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Data breaches and full network hacks are a touchy subject for enterprises everywhere. When passwords aren’t enough to protect valuable information, this leaves businesses struggling to protect employees and their customers’ private and financial information. Such occurrences of this thievery are normalized, unfortunately, but still very sensitive for the parties involved. In the case of both large and small banks are reinstating new methods of authentication where it’s necessary. The power of biometrics brings sturdier authentication processes, when employees are falling victim to such vicious attacks. Biometrics creates a painless experience for consumers and bankers, alike. Say goodbye to the pages upon pages of checking boxes and dotting I’s, for the authentication process will be simpler.
What is Biometrics Exactly?
Biometric systems capture data and then typically encrypt them, thereafter. That information is then stored so that upon login, the system can compare that data with other data to help identify a user more fluently. If the user input matches the stored data, then the user will be granted access to whichever application they are trying to use. Some challenges of utilizing biometrics security tactics within a business are a stronger and more convenient strategy overall. It offers more secured regulatory requirements and an expanded choice in authentication steps is encouraged. Consumer trust is ultimately heightened, providing users with a seamlessly easier user experience. This strategy lessens the chance of fraud within internal and external activities as well.
|Advantages of Biometrics||Disadvantages of Biometrics|
|Hard to fake ownership||Costly Tactic|
|Non-transferrable information||False rejects and accepts can take place|
|Ease-of-use||Hacks can still take place|
|Hard to steal account information||If a user injures their hand or voice, the authentication is less likely to register.|
Next Level Authentication
The use of biological characteristics and tendencies to verify the identity of a user to access an account has proven itself to upgrade time after time. From iris and facial recognition, fingerprint scans, and voice identification, we can only go up from here. These modes of validation are becoming increasingly more common within corporate settings, through public buildings’ security systems, electronics, and even Point-of-Sale software applications.
It’s much more difficult for fraudsters to access accounts through systems that require such biometric authentication that requires such qualifications, because there’s no getting past that. Many of these features are proving to be increasingly more capable of blocking hackers.
Banks are taking a step back from stored data for verification and are taking biometrics with cloud identity-as-a-service technology. That type of authentication is accomplished in just seconds. Many banks have online and mobile banking setup for their customers, so they can access their checking/savings accounts, pay bills and setup alerts if necessary. Such apps will have fingerprint or Touch ID logins to access that data. There you have biometrics at play.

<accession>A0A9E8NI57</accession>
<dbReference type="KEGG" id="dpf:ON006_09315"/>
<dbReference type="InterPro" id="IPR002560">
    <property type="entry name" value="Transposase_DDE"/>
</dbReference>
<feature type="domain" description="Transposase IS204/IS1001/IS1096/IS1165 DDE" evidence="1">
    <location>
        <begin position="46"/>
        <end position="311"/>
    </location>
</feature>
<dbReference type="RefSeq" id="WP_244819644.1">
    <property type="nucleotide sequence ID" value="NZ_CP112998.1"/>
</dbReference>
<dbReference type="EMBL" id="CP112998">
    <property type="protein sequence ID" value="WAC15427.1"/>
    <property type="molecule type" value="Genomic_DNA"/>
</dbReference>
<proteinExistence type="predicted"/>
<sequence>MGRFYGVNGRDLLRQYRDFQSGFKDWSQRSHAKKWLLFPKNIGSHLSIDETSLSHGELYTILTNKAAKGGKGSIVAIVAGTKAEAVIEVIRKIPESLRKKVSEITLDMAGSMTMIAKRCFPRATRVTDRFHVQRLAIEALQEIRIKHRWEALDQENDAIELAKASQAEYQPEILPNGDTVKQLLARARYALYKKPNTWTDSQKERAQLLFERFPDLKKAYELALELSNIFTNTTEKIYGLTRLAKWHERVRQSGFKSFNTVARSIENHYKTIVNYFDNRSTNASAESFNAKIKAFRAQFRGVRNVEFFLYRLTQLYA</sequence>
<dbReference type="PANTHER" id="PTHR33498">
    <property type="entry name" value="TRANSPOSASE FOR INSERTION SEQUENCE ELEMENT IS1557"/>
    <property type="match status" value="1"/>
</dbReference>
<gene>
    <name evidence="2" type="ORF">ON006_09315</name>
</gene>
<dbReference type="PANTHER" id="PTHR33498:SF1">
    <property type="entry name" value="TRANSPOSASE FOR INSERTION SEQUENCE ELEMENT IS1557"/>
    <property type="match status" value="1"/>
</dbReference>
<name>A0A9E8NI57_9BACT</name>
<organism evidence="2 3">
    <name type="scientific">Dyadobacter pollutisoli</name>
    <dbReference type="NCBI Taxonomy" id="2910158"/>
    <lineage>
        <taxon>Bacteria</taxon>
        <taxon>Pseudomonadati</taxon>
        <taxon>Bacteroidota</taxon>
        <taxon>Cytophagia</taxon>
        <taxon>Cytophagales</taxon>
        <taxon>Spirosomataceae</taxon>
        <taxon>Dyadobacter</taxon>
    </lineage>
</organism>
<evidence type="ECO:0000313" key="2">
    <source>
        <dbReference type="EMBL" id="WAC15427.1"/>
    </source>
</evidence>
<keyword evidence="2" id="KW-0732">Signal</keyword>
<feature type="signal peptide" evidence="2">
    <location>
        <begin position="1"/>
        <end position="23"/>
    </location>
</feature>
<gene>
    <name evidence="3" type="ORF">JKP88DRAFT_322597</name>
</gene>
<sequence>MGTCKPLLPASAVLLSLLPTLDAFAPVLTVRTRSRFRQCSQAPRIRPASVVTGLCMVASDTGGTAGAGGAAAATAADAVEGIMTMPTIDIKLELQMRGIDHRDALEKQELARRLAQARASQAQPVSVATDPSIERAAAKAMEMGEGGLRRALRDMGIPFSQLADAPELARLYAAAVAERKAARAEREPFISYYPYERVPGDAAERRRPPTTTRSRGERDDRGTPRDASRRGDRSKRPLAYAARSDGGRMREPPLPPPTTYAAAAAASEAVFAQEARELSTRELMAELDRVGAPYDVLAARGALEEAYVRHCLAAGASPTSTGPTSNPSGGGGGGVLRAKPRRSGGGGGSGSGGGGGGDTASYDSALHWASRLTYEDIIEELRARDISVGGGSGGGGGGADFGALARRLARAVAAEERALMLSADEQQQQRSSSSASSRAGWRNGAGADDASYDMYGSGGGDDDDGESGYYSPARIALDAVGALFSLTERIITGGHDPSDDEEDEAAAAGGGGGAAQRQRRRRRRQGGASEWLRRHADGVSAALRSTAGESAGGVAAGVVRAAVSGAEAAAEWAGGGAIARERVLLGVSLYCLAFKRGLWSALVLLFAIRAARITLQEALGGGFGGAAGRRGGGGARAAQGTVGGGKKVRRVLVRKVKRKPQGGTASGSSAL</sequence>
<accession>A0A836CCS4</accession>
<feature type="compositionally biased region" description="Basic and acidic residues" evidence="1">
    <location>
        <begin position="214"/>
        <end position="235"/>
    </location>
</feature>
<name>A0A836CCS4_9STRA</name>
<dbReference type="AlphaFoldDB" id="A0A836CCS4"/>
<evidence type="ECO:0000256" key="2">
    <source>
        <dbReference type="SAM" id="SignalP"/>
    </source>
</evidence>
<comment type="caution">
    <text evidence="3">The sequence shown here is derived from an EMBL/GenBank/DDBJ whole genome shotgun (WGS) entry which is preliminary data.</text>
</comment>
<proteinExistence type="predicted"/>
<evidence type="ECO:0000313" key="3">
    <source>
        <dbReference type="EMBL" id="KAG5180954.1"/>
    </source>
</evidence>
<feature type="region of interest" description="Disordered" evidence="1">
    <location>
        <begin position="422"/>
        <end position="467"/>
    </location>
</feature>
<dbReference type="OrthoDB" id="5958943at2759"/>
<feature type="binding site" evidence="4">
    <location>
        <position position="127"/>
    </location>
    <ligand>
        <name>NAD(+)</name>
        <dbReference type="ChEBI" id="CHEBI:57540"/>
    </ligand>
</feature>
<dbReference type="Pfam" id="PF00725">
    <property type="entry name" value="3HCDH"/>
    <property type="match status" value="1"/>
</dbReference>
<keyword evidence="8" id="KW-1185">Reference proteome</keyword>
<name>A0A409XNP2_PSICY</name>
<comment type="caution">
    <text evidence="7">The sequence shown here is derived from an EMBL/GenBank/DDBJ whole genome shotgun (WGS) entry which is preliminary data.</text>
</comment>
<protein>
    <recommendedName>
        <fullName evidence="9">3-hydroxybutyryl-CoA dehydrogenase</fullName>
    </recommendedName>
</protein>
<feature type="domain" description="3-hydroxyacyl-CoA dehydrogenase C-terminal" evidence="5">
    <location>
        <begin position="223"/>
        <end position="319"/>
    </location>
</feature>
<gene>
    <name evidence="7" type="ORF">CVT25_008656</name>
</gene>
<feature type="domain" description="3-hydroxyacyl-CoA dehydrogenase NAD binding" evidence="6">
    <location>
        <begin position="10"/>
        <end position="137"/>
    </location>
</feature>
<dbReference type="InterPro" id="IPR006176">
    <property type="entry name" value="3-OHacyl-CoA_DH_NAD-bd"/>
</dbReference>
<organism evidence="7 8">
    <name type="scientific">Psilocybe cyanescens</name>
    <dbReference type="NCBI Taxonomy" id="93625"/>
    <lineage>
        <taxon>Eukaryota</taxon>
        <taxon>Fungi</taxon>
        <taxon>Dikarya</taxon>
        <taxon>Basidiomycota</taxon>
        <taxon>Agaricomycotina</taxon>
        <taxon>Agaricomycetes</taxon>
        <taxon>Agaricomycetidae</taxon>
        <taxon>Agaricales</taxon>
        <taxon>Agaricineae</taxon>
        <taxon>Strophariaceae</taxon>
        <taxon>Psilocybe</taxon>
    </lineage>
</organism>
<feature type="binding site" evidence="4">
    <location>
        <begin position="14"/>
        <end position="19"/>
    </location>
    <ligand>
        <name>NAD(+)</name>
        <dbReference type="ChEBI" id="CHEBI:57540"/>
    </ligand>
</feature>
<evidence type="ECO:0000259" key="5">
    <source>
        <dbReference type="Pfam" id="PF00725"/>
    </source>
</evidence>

Technically speaking, reciting one’s 4-digit PIN aloud over the phone with a personal baker is pretty common. It’s not ideal, however, because fraudsters and cyber-hackers could be lurking around the corner, no matter how long or quiet the nature of the phone call could be.
There is some governance in biometrics, so banks should be mindful of the repercussions, if they aren’t able to collect the information correctly. The Biometric Information Privacy Act (BIPA) oversees the collection, retention, disclosure, storage, transfer, and detention of biometric data, including the previously mentioned qualifications. BIPA requires that companies who collect or possess biometric data are to develop a written policy, which should be made available to the public.
Businesses must provide customers with a written notice to report the means of collection, the purpose for which it was collected, and the length of time the data will be collected, stored, and utilized. If a violation was recorded and it was found to be unintentional a fine of $1,000 can be charged. If the act were intentional, the fine could potentially jump to $5,000.
We’re venturing into doing away with traditional passwords alone, as a means of protecting accounts. It’s no lie that a zero trust model has been influenced in today’s daily workflow. The idea that according to the principle of maintaining strict access controls and limited trust by default defines how far we’ve come. Whether it’s two-factor or multi-factor authentication that is placed into the equation, we are more comfortable with the added security measures arranged into industry applications. Bankers and Financial Institutions, alike, should take notes to benefit not only their customer’s private information, but their credibility as an establishment.